Released December 14, 2004
Grammy Nominee for Best Latin Jazz Album 2005
Rafael Cruz has the hands of a teacher. More than simply an expert in the field, Rafael also burns with the inner passion that elevates the mere craft in true art.
While in the studio cutting the basic tracks for the CD they now have, after the microphones were established, after the levels were up on the control board, after all the technical components were in place, Rafael urged his musicians towards a higher purpose. This was no longer simply a matter of well-developed material execution worked on countless nights at the music kiosk. This is about sharing a vision, creating a moment. It was about making art.
Music has the power to transcend universal language and communication at the most emotional level. Rafael knows very well and wishes to share his musical inspiration with all his bandmates in order to literally reach everyone for the listeners of this music.
It makes perfect sense to Rafael. All you have to do is look at your vast collection of percussion instruments across the planet. Each of these instruments comes from a different tradition. Each one is used to play different rhythms for different social functions. In the hands of a teacher qualified as Rafael, who makes us realize that we are a single human family. He longs for us to be united in rhythm and sound.
And he has done just that. Witness, for example, the old batá master of Cuba Orlando “Puntilla” Ríos singing in Nigeria’s Yoruba language about “Africa’s Children”. Puntilla has played with everyone of importance in Latin jazz and is the founder of the Cuban Center of Floklorica Music. On this subject Rafael joins the old musical traditions with modern times, synthesizers and everything. The results are nothing short of impressive.
Rafael also enlists the talent of Cuban Rumba maestro David Oquendo in “La Rumba”. Oquendo is world famous as an interpreter and teacher of traditional Cuban music and culture. “La Rumba” is the genuine article, composed only of rhythms and voices of call and response, as practiced in the poorest neighborhoods of Havana.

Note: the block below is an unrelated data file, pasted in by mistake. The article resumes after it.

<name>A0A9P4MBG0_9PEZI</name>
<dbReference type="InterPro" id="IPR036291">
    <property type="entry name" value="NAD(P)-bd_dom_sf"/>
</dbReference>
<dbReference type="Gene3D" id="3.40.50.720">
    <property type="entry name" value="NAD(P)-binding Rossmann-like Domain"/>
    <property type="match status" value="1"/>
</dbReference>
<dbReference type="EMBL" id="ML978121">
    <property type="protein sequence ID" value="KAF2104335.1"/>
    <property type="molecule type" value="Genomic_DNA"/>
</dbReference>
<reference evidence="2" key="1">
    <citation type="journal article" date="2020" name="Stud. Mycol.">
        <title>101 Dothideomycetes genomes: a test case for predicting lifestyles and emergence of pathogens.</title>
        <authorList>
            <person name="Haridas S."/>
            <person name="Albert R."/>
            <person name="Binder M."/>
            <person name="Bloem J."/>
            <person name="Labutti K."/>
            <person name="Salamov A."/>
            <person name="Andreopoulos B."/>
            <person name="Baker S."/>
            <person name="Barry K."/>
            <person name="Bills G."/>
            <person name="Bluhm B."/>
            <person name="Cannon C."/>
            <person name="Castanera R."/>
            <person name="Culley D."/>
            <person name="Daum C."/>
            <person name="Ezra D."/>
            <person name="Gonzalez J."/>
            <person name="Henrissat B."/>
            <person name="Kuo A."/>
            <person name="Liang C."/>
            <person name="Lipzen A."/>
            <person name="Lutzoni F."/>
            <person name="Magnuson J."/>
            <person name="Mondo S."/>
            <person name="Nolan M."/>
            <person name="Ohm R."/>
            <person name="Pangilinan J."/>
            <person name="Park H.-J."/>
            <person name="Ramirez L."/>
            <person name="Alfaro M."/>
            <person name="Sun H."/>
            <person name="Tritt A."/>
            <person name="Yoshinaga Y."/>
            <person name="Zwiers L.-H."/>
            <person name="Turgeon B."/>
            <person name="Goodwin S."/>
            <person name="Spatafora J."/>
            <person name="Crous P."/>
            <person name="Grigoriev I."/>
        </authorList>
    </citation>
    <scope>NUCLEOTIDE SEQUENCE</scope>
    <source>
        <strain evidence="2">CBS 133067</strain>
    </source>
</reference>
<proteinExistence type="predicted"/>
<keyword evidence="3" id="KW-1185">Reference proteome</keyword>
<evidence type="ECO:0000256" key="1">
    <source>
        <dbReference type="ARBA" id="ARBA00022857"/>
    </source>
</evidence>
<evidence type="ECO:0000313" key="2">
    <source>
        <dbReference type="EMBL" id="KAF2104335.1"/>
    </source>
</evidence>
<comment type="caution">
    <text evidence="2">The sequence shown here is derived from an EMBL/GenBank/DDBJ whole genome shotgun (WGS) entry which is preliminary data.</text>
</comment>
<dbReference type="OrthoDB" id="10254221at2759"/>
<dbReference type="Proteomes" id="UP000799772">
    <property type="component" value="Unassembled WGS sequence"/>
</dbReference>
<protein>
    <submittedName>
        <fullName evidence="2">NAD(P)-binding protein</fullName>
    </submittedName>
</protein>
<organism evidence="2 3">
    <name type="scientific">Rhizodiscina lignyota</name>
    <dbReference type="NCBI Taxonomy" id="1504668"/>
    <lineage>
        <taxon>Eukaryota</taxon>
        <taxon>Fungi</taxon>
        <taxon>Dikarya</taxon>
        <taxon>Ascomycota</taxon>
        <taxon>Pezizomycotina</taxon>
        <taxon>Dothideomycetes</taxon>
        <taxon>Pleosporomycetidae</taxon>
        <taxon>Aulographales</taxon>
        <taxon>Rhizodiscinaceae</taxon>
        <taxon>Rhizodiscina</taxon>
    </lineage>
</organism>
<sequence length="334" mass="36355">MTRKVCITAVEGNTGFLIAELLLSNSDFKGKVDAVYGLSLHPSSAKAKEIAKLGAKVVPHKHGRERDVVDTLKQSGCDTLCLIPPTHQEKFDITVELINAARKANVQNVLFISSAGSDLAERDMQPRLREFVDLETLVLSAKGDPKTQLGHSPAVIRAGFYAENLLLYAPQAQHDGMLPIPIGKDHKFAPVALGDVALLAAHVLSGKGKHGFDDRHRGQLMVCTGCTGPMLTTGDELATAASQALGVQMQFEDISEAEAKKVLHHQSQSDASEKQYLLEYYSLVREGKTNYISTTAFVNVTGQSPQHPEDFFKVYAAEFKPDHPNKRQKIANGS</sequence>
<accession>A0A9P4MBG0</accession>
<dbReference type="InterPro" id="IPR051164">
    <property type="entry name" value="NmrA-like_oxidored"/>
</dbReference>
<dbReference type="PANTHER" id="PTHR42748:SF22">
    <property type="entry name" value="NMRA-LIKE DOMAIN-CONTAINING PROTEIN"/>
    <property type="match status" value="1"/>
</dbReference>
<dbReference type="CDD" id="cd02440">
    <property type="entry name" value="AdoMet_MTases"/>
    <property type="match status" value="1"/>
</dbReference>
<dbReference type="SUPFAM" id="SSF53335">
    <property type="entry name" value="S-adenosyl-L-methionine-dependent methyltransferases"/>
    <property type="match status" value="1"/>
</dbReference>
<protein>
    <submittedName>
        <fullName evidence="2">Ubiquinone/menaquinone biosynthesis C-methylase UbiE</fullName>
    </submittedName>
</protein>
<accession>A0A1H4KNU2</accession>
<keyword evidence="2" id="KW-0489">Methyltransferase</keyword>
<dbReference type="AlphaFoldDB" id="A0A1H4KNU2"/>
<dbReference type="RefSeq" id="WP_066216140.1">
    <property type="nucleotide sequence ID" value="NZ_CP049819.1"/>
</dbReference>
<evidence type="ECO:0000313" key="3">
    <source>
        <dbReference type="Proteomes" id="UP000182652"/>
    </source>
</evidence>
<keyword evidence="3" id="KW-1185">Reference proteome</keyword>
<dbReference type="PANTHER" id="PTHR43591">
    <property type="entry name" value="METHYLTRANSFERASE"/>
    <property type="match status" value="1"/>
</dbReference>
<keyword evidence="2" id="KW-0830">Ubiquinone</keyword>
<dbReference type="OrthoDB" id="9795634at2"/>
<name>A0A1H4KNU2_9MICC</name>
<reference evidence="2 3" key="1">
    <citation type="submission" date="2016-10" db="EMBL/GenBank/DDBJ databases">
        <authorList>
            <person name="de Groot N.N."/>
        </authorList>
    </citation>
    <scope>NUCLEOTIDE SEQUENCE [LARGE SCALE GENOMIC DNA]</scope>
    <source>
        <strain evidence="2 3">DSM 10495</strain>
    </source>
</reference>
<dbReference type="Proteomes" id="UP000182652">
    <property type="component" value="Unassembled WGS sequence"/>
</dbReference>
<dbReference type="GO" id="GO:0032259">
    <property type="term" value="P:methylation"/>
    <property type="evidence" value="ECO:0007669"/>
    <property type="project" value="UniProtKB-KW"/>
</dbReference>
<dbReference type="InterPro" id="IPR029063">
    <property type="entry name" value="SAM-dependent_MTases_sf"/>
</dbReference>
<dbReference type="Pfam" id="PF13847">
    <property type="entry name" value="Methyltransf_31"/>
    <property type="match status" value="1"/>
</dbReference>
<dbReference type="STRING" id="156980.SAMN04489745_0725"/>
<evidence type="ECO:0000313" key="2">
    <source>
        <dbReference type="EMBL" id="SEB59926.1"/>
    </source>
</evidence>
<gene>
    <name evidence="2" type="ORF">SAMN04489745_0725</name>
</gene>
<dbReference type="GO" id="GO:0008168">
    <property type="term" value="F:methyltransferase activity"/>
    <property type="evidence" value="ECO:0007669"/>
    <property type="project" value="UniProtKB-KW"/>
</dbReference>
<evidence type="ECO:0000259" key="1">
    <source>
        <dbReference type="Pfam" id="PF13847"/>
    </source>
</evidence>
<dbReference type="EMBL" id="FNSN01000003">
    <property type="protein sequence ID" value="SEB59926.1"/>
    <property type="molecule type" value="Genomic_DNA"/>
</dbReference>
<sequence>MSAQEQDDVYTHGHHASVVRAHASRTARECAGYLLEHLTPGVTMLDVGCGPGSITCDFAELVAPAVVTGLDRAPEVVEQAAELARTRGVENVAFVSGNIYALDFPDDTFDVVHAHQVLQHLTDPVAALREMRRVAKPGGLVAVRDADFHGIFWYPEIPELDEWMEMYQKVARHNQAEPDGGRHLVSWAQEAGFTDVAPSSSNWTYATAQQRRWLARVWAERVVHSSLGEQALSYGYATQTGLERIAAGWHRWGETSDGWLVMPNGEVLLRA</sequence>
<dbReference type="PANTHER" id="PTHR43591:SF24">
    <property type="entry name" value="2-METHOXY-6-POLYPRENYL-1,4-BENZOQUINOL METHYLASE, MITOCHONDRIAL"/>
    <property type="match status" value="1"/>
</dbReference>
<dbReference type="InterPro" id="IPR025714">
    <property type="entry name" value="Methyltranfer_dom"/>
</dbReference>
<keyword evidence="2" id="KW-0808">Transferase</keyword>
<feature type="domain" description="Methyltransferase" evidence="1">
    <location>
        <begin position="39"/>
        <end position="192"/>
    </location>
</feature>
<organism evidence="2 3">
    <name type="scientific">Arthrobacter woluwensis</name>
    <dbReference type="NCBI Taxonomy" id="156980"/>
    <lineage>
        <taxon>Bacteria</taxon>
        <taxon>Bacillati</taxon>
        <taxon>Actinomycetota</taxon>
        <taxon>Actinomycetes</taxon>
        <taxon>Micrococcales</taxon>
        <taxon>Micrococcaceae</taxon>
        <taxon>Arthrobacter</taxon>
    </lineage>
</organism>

Mixed with the traditional are modern masters such as soloist and former Miles Davis, saxophonist Rick Margitza, Spyro Gyra guitarist Julio Fernández, and rising keyboard stars Luis Perdomo. Rafael’s vision has been encouraged and developed by all the great artists who collaborate in this recording. It is a “gumbo that can only be created by traveling the world and bringing home ingredients to New York.
This CD comes in second from Rafael as a band leader after a life of music creation with the world elite of Latin, jazz and pop music: Flora Purim and Airto, Astrud Gilberto, the Brecker brothers, McCoy Tyner, Herbie Mann, Joe Sample, Chaka Khan, George Benson, Dr. John. The list is endless and very impressive.
But today is Rafael’s day. These are his rhythms. This is his passion. “Speak, Raffi!”
1. Sideways Cha Cha 3:11
2. Bachi 4:31
3. Africa’s Children 5:15
4. All the Things You Are 5:11
5. K.K. 6:20
6. So What 5:50
7. Face Dance 5:20
8. Samba de Sandra 5:35
9. Cocinando 3:47
10. La Rumba 3:20
Raphael Cruz: percussion, vocals
Richie Gonzalez: drums
Luis Perdomo: piano
Alan Markel: bass (2, 3, 4, 8, 9)
With special guests:
“Puntilla” Rios: vocals, bata drum
Edwardo “Roman” Diaz: vocals, bata drum
David Oquendo: lead vocal, três dos & chekere (10)
Chico Álvarez: vocals, clave (10)
Arencibia: vocals, gua gua (10)
Rick Margitza: saxophone (1, 4)
Julio Fernandez: guitar (8)
Ivan Bodley: bass (6)
Mark Saunders: bongo (1, 2, 4, 5, 6, 7)
Rick Whittington: violin
Jerome Sabbagh: saxophone (5)
Martin Arroyo: keyboards (3, 5, 7, 8, 9)
Toshi Simeya: bass (1, 4, 7) Robert Siebert: piano, Fender Rhodes (8)
Africa’s Children Chorus, conducted by Ruben Perez and Carlos F. Cordova: Luna Cruz; Shakyra Cancel; Alicia Gaines; Jussttinn Coleman; Roberto Cordova; Veronica Perez; Daurah Rodriguez;
Recorded by Sal Mormando, at Iwii Studios, and Luis Damian Güell, at Digital Boulevard Audio
Produced by Luis Damian Güell
Arranged by Raphael Cruz
Mixed by Kurt Upper
Percussionist/vocalist Raphael Cruz has made a true world-music record with BEBOP TIMBA. Steeped in the Latin-jazz tradition, Cruz draws on numerous forms from the genre, including classic salsa rhythms, but infuses these with a progressive, globally aware sensibility that incorporates everything from ancient African song to jazz fusion. The personnel on BEBOP TIMBA, which includes Spyro Gyra guitarist Julio Fernandez, Cuban bata master Orlando “Puntilla” Rios, and former Miles Davis saxophonist Rick Margitza, reflects the album’s mix-and-match, all-inclusive aesthetic.
The program also reflects Cruz’s mission to unite disparate influences, eras, and nationalities in rhythm and song. “Africa’s Children,” written by Cruz, has a youthful choir singing lyrics in Yoruba over tribal drums, but with synthesizer adding futuristic color. A Latin-inspired cover of Hammerstein/Kern ‘s “All the Things You Are” keeps one foot firmly in the standard jazz songbook, while a treatment of Pat Metheny’s “Face Dance” brings Cruz into the world of fusion. The last track, “La Rumba,” which features only drums and call-and-response voices, brings BEBOP TIMBA back to the roots of Cruz’s wide-reaching musical tree.